conceptually, so now the "option"-ness is just a property of the edge that
connects two vertices.

I think its much simpler.

> I feel it is that tree that is the weakness people consider "bloat". Not
> it's memory size, but it's complexity, all the data stored in there -- and
> the fact it is a "batch". That is a key similarity between Gump2/Gump3 and
> (IMHO) a key issue to address.


> Part of the problem is ordering/sequencing. The CVS updating would not  halt
> all efforts on a module (builds would occur) 'cos the CVS failed if it had a
> "semi-fresh" copy. (This was due to CVS being so flakey for so long
> even for Gump-wise stable things like JUnit.) As such, prior to CVS updating
> we needed to bring some "stats/history" information into memory, so enforces
> an implicit dependency. [Note: Stats Actor today stores Stats on the Tree,
> so users (CVS Actor) just ask for it from there, they don't talk directly.]

That's a big part of the problem. The solution is in the back of my head,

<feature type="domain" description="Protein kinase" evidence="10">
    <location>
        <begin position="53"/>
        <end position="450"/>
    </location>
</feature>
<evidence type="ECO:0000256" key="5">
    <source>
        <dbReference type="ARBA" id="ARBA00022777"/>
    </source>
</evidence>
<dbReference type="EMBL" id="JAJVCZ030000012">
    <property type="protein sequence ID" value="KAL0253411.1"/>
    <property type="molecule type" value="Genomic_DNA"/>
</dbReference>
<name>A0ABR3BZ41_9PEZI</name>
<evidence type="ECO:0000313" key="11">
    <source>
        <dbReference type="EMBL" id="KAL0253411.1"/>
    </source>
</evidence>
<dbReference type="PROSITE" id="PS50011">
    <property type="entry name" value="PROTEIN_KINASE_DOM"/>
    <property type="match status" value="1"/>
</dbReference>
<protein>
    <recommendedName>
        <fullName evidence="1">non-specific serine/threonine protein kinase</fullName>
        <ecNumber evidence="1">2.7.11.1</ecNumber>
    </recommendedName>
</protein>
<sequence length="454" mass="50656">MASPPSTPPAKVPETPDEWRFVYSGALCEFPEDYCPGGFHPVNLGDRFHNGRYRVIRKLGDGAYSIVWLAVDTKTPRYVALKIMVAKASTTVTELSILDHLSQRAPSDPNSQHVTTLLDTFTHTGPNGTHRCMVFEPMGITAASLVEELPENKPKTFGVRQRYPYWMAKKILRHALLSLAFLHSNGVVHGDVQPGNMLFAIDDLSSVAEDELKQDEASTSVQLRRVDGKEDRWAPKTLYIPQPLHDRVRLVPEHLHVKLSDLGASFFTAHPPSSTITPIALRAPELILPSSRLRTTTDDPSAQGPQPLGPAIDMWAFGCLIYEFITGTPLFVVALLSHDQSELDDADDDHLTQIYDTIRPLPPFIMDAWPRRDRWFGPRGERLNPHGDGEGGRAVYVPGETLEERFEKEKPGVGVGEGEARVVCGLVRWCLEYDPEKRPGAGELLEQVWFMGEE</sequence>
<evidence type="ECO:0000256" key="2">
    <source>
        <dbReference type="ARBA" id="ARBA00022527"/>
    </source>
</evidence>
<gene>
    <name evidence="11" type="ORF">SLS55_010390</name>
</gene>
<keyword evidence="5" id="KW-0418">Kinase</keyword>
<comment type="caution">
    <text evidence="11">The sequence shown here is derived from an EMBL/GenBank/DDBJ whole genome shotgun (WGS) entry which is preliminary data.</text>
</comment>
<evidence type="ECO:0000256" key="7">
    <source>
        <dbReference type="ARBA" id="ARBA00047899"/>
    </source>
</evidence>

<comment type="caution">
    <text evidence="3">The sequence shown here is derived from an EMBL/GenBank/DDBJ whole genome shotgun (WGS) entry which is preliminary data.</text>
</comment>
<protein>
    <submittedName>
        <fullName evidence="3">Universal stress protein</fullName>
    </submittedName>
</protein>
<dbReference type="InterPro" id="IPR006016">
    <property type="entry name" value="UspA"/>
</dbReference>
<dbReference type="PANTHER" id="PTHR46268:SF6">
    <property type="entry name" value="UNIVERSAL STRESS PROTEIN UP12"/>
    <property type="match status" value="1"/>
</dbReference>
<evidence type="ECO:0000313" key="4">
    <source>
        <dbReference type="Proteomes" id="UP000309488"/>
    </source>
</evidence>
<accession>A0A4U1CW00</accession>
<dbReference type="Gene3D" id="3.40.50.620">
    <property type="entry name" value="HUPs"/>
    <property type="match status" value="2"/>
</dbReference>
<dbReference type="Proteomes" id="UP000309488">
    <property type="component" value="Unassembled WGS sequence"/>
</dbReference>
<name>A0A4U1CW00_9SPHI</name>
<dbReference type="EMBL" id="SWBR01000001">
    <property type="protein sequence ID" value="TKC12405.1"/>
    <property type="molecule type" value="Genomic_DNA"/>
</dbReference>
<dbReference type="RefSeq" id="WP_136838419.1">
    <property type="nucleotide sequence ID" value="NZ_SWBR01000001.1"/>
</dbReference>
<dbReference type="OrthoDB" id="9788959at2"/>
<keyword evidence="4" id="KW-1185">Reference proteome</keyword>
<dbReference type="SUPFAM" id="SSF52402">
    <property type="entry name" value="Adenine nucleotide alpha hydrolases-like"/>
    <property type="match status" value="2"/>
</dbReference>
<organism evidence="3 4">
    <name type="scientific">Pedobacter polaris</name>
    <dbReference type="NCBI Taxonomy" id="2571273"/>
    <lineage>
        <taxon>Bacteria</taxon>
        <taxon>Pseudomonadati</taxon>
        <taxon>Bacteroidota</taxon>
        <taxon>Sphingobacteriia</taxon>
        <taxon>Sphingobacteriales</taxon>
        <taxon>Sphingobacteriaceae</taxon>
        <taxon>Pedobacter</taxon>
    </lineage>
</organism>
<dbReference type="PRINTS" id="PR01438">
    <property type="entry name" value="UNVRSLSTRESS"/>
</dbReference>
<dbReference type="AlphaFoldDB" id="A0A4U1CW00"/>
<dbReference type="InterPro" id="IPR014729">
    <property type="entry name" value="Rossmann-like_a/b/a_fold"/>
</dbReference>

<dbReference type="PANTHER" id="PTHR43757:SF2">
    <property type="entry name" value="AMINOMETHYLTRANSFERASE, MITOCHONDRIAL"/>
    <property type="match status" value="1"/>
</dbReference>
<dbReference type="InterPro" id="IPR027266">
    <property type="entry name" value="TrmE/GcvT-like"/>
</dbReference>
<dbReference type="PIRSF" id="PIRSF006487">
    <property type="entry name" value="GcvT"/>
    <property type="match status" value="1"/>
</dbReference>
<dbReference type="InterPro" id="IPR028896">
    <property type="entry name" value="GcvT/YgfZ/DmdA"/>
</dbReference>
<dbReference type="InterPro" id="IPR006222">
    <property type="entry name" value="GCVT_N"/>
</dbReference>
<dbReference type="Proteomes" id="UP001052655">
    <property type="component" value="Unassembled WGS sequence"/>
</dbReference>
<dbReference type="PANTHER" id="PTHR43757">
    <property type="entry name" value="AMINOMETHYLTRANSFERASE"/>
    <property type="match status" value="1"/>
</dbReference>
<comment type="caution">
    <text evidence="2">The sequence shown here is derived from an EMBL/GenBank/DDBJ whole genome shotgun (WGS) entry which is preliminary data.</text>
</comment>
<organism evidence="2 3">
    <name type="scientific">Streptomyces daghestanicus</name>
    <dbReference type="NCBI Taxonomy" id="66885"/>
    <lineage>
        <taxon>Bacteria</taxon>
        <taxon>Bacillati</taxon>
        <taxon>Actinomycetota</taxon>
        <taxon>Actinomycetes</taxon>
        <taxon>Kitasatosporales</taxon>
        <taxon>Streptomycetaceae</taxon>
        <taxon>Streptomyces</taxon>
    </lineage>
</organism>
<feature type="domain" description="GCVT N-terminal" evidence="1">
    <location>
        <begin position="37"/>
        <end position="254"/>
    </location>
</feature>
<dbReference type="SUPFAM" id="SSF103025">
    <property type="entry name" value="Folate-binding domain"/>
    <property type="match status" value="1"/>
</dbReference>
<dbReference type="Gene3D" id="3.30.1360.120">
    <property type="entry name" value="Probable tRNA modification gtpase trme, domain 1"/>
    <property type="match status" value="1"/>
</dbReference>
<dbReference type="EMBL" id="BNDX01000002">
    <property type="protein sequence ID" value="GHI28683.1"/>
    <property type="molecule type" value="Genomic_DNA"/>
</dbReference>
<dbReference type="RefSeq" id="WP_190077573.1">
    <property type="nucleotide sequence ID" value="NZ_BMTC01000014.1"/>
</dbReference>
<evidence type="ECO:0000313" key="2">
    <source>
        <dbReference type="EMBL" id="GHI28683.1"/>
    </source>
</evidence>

nearly constantly as I look at gump. Basically these kinds of decisions are
all encapsulated into the graphical algebra formulae Stefano and me found in
September. It would be real nice to meet face-to-face so we could talk about
that one!

> I know you can do "inter component communications" w/ Python properties,
> Gump2 does, but it has no "contract" (as Stefano would say) it is not clean,
> it is intricate internals knowledge from one component to annother. It is
> stuff like this (and order dependencies like this) that ties components
> together, and keeps things fat. [Gump2 at least used typed member
> data/methods on the tree in order to allow some contracts.]

That's a fundamental difference right there! Strong typing is the way we
write contracts in java, but that really doesn't work as well in python. We
miss the interface keyword. Python OO needs to be built for dynamism. Take a
look at how hard the Zope people tried and failed to add that in and how
immensely hard that has hit them in the face and how bloated their design is

The way to specify contracts in python is to document them.

"The CvsUpdater plugin will set a string property cvs_update_log on each
module that is of type 'cvs'. The property contains the log output from the
cvs update command of course."

That's a contract right there. Solidify the contract in a unit test for the
updater. Model stays clean, and blissfully unaware.

> What you are suggesting in almost exactly how Gump2 works, and is (I fear)
> where the thoughts to "bloat" come from.

The difference with this (scary!) dynamic approach that I suggested (which
is not as dynamic as the one Sam built, because that one was too difficult